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HOMECARE WORKERS DESERVE BETTER: Homecare workers are poorly paid and undervalued.

The low pay and poor working conditions are permissible because the workforce is largely female and working class, according to Lydia Hayes, lecturer in law at Cardiff University, in Cardiff, Wales.

Hayes interviewed 30 U.K. homecare workers for her compelling new book
Stories of Care: a Labour of Law. Many dedicated individuals are drawn to homecare by a desire to make a difference. On the one hand, they find the work hugely satisfying. On the other, they face staggering workloads and feel undervalued.

As in Canada, worker turnover is high in the United Kingdom. More than a third of workers leave their jobs each year.

Stories of Care provides a blistering critique of employment law applied to homecare and other types of gendered employment. Hayes focuses on four main areas:

  • low wages, where workers believe they are paid less because they are mostly women
  • job insecurity
  • rewards of homecare work, and
  • low worker control.

According to Hayes, these women are victims of a process of institutionalized humiliation that undermines their confidence and has a damaging effect on their lives. Furthermore, the same system underpins the failings of homecare services for older people.

So what's the solution?

To begin, labour law must be reformed to meet the needs of the 21st century. As Hayes writes, "We need to protect social care, and to respect and value care work. That means we need to make changes to labour law."



IMPROVING SERVICE ACCESS FOR OLDER IMMIGRANTS: New research finds Chinese immigrants in the United Kingdom use "bridge" people to access health and other social services.

According to the study, many older immigrants lack information about health services. Some experience language or cultural barriers. And most have limited resources.

Who are bridge people?

Bilingual and bicultural, most bridge people are Chinese. They include family, friends, public sector workers and staff from community-based Chinese organizations. Services are provided free of charge. According to the study, older adults feel safe sharing their personal information with their supporters.

So what do bridge people do?

Primarily, they:

  • provide language assistance
  • help with translation
  • fill out application forms (one woman with mobility difficulties was unaware that she could apply for a walking frame, and receive it free of charge)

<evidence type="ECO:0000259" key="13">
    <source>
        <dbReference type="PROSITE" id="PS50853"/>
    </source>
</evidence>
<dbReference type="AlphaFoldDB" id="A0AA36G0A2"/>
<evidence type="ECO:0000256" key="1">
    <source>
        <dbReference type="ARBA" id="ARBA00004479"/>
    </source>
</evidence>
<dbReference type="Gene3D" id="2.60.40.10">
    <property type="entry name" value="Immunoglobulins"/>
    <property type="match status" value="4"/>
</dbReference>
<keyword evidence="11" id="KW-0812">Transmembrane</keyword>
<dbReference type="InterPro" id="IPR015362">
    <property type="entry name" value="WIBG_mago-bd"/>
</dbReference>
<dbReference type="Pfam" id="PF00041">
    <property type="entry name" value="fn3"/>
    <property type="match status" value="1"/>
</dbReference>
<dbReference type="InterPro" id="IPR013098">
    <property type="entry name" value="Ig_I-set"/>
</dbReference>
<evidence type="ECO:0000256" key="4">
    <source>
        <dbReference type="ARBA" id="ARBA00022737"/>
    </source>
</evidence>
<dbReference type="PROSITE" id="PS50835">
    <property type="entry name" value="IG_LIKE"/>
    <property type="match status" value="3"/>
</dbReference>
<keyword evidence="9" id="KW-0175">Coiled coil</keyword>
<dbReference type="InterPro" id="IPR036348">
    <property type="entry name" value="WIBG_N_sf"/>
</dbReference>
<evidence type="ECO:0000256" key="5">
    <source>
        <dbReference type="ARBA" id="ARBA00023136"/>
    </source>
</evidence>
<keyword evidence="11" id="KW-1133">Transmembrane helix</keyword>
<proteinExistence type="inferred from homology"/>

• book medical appointments
  • research specific health issues
  • accompany participants to hospital
  • arrange transportation, and
  • provide emotional and cultural support.

Powerful strategy

When they get older, many people find comfort in their own culture and language. The findings show how Chinese and other ethnic groups can use a Bridge people network to support and enhance the lives of older immigrants.

Full details of the study appeared in the March 2017 issue of Health and Social Care in the Community.



AIRPORTS HELP TRAVELERS WITH DEMENTIA: Alzheimer's Disease International estimates close to 47 million people worldwide live with dementia today, and many still travel.

Airports are taking action.

In August 2016, London's Heathrow Airport launched a program to train its workforce, especially its security staff, to assist travellers with dementia and other disabilities. The goal is to reduce anxiety for travellers who may find security checks and crowded terminals confusing.

In December 2016, the Alzheimer Society's awarded London Gatwick airport its Dementia Friendly Innovation Award for its efforts to improve travel for people with disabilities. Gatwick offers passengers the option of wearing hidden disability lanyards. The lanyards ensure staff can identify passengers, who may need assistance.

In 2017, the U.K. Civil Aviation Authority (CAA) reported the majority of the U.K.'s top 30 airports are providing "very good" or "good" support for persons with disabilities. At the same time, the CAA alerted four airports they would be monitored for improvement.

In June 2017, Brisbane Airport became Australia's first dementia-friendly airport with the launch of a special guide. Ensuring a Smooth Journey: A Guide to Brisbane Airport for People Living with Dementia and their Travel Companions, grew out of a partnership between dementia advocates, the Brisbane Airport Corporation and the Queensland University of Technology.

The handy 34-page guide focuses on four key areas:

  • preparing for your journey
  • getting to the airport
  • checking in and flying out, and
  • flying into Brisbane.

Numbers show more and more people with disabilities are travelling today. In the United Kingdom alone, the number travelling by air has increased by 66 per cent since 2010.

Globally, the Alzheimer's Society and other charities are teaming up with airports to create a more comfortable airport experience for passengers with special needs.



BETTY FREIDAN ON OLD AGE: At 60, the author of The Feminine Mystique began research for her book on old age. Over the next 12 years, she interviewed scores of older adults and distilled findings from gerontologists, psychologists and social scientists.

In The Fountain of Age, published in 1993, she writes:

We have barely even considered the possibilities of age for new kinds of loving intimacy, purposeful work and activity, learning and knowing, community and care . . . for to see age as continued human development involves a revolutionary paradigm shift.